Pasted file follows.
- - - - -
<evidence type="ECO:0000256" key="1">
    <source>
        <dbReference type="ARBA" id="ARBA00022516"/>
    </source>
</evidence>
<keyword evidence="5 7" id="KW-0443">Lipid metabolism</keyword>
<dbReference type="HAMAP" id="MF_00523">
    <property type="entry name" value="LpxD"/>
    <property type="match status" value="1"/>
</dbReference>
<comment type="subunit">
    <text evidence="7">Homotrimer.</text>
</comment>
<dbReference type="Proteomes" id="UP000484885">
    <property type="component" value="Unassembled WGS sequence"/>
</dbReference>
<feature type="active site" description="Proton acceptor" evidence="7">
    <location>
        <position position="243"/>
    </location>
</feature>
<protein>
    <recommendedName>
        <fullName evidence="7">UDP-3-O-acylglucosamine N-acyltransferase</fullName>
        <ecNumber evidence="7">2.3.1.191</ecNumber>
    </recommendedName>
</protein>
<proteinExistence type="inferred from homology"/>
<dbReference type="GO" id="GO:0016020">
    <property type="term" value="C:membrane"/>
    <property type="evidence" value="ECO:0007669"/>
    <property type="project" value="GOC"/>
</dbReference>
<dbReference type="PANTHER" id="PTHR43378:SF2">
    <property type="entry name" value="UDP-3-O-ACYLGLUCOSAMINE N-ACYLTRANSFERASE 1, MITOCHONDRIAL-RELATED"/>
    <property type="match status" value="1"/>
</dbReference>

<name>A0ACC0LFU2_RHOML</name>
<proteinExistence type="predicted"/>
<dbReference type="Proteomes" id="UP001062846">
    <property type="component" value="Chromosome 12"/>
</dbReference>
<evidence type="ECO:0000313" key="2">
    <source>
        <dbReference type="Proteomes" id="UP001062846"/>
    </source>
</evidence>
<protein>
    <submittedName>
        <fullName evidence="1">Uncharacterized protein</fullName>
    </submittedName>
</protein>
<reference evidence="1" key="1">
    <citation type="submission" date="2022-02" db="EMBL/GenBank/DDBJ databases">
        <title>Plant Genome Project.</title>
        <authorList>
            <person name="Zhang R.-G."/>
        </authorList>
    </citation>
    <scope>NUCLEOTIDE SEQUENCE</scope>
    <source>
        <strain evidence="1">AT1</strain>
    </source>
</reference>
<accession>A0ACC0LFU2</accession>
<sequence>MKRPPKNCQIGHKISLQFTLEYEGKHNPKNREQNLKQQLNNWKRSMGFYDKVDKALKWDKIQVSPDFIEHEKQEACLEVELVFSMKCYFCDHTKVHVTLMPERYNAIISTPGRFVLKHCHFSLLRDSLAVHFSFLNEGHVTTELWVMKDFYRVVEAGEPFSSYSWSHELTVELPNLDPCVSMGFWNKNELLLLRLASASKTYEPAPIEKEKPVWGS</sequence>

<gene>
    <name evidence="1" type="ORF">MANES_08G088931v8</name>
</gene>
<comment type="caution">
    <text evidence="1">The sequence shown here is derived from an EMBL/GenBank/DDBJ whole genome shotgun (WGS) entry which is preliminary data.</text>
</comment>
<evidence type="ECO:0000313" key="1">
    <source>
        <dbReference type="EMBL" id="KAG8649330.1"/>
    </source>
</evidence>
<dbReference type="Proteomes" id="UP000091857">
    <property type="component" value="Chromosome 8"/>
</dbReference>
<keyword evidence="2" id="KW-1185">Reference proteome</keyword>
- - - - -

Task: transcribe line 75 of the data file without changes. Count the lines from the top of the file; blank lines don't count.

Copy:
        <dbReference type="EMBL" id="KAG8649330.1"/>